The first order of business at Warner Brothers was a name change and soon Mary Frances became Debbie Reynolds. She was also given dance and drama lessons, as Reynolds had little formal training in the art of performance. Her initial time at Warner Brothers was slow - the studio known for its gritty noirs was just simply unsure how to use the bubbly, young Reynolds. After taking her lessons, Reynolds would often meander around the lot, looking for something to do. She finally made her screen debut in late 1948 with an uncredited appearance in June Bride. Afterwards, the studio put her contract on a temporary hiatus. She returned to the studio in 1949 to act in her first speaking role, the 1950 comedy The Daughter of Rosie O'Grady. Although she was finally able to display some of her comedic talent, Warner Brothers was still at a loss on how to utilize her talents and decided to not sign Reynolds to another six-month option.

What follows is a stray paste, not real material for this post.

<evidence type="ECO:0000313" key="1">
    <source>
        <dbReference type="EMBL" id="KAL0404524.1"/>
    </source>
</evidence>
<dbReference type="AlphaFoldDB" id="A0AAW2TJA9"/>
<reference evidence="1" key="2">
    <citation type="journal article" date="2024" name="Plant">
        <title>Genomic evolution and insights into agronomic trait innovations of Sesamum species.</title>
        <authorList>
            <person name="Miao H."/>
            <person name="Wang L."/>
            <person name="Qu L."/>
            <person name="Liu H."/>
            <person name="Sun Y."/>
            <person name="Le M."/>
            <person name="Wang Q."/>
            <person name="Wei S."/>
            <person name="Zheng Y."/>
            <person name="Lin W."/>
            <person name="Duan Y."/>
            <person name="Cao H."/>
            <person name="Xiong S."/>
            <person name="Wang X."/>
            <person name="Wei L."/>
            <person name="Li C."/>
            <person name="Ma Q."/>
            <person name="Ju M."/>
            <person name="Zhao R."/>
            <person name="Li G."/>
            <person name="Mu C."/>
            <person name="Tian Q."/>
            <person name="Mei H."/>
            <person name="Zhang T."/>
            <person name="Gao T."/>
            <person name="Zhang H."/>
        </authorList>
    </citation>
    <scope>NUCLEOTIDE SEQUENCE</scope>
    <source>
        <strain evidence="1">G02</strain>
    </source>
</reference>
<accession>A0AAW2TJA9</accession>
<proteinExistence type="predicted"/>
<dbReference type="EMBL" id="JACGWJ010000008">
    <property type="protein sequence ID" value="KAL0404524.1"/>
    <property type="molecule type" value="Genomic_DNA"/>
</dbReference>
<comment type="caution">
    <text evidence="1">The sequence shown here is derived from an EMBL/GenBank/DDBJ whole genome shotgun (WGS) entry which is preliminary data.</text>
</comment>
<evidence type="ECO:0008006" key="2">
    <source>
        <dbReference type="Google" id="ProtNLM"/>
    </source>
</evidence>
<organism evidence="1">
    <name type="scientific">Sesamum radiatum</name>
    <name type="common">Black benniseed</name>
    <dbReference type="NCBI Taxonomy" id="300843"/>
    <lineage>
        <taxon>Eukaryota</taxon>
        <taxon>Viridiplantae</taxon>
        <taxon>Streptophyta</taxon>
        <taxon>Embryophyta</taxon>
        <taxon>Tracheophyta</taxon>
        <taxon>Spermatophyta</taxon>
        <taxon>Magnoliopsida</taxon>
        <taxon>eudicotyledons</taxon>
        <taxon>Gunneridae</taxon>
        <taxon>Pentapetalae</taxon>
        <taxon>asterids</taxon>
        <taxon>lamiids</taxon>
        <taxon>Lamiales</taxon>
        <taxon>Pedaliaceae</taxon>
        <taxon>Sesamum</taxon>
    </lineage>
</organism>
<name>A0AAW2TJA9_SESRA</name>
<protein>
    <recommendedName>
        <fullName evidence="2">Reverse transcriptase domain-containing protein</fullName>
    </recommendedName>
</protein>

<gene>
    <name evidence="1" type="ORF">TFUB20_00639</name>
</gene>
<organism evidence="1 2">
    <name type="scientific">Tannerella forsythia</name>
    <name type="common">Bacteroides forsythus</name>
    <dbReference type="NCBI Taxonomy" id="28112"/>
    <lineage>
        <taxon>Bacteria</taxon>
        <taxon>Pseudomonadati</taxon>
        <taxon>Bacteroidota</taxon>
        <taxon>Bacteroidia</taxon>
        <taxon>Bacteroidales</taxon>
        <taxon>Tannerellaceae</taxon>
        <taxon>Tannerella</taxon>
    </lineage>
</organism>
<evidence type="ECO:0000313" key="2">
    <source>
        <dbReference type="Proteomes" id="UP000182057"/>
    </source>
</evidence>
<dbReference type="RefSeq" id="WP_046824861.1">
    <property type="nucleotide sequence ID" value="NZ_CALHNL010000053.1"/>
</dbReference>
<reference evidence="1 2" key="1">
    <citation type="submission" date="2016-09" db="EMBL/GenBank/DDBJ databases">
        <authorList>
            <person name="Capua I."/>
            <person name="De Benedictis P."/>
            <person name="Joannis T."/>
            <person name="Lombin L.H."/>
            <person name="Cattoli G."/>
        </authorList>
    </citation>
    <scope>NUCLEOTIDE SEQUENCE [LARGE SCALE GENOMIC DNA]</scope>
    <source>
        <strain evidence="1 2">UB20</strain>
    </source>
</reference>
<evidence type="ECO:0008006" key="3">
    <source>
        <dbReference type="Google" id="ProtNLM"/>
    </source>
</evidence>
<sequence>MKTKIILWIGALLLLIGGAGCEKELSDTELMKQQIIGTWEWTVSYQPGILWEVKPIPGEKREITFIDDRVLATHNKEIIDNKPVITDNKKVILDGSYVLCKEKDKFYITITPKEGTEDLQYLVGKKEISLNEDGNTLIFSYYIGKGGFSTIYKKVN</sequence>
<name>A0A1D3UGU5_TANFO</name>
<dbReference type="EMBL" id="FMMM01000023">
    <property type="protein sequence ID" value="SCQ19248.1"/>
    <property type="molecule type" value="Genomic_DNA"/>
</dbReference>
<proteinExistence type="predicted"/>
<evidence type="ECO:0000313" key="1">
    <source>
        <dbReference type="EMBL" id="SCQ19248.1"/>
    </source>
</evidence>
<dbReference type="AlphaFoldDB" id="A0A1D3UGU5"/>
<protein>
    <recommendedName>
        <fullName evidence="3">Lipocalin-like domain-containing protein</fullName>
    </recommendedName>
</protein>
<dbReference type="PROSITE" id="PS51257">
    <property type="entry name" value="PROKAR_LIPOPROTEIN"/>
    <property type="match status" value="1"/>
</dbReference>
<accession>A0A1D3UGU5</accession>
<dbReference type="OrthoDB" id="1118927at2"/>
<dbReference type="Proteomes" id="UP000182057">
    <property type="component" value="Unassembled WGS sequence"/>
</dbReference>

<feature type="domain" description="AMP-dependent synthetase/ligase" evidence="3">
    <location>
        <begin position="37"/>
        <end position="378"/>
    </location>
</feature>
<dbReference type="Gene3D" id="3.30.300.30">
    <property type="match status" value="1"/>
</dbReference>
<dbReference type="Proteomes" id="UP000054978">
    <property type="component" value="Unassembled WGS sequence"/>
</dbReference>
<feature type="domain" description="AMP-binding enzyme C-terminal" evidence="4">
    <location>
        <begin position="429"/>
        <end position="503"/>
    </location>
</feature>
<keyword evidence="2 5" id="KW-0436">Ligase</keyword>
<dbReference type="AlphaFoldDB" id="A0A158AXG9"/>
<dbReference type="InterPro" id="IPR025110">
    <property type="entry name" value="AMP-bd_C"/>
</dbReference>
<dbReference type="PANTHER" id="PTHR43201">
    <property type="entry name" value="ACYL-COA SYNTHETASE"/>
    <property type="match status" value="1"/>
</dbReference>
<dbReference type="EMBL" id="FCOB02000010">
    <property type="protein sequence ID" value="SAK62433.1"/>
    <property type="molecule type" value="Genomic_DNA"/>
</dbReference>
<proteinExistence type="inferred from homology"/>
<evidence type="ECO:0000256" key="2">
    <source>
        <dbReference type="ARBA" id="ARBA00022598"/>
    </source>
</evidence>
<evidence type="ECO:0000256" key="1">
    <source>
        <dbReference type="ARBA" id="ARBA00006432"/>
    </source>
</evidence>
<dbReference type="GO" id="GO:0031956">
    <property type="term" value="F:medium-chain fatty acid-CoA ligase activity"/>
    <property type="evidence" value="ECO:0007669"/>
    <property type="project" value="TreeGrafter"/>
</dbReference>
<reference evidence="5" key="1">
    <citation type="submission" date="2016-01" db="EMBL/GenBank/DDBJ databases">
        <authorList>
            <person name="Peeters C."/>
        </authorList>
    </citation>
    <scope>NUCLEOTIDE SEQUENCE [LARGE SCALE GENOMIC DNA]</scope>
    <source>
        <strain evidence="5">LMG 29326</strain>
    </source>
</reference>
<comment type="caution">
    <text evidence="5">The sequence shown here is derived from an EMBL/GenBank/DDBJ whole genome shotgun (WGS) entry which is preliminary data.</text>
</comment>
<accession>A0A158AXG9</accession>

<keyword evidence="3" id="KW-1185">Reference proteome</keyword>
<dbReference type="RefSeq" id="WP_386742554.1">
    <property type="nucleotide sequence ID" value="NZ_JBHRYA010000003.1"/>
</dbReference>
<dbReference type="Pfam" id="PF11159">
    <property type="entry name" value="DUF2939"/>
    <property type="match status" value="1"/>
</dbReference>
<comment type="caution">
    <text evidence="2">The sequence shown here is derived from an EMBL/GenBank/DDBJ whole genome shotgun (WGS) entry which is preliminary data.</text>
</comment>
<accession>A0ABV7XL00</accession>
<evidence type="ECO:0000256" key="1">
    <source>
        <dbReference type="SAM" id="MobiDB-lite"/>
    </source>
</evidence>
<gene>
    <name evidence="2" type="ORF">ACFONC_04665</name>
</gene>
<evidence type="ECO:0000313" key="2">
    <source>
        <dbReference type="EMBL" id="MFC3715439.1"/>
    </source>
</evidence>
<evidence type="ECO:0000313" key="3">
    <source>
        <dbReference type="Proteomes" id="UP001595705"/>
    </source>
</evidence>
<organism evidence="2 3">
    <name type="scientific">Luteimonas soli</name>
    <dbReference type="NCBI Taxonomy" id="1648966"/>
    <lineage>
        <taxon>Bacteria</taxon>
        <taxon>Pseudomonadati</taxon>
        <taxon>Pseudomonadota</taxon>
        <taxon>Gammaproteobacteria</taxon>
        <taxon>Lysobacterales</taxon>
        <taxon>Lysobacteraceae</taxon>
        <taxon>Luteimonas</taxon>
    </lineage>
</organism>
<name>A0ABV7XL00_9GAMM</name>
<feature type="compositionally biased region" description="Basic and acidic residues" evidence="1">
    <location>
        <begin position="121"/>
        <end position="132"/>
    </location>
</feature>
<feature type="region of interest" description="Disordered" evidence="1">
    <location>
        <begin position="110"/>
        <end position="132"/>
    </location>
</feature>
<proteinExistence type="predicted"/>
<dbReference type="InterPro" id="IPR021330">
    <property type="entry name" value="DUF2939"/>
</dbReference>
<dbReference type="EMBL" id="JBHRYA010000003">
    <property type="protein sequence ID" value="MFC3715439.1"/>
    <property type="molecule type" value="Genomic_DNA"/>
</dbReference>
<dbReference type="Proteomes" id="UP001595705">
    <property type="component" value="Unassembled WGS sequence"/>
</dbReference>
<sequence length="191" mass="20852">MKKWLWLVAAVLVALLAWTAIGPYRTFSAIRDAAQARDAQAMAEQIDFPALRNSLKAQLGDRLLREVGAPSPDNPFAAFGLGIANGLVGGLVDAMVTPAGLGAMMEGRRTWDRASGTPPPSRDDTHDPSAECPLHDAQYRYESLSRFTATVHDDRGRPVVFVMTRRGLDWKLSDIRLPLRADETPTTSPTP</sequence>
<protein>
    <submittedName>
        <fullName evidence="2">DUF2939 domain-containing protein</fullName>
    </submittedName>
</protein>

Although Warner Brother was at a loss on how to use her, MGM clearly saw her great potential and signed Reynolds to a one-picture deal. She then appeared opposite Fred Astaire, Red Skelton, and Vera-Ellen with a small speaking role in the 1950 musical comedy Three Little Words. She was then signed to a seven-year contract. While MGM she continued to be coached in arts of singing, dancing, acting and etiquette. She was then cast opposite Jane Powell and Ricardo Montalba in the comedy musical Two Weeks with Love. The film was a financial success with Reynolds' number Aba Daba Honeymoon considered one of its highlights. The song would also go on to be a pop radio hit. Later that year Reynolds then traveled over seas to entertain troops stationed in Korea as well as California. When she returned to the states she was cast opposite Lana Turner in the forgettable Don Hartman musical romance Mr. Imperium.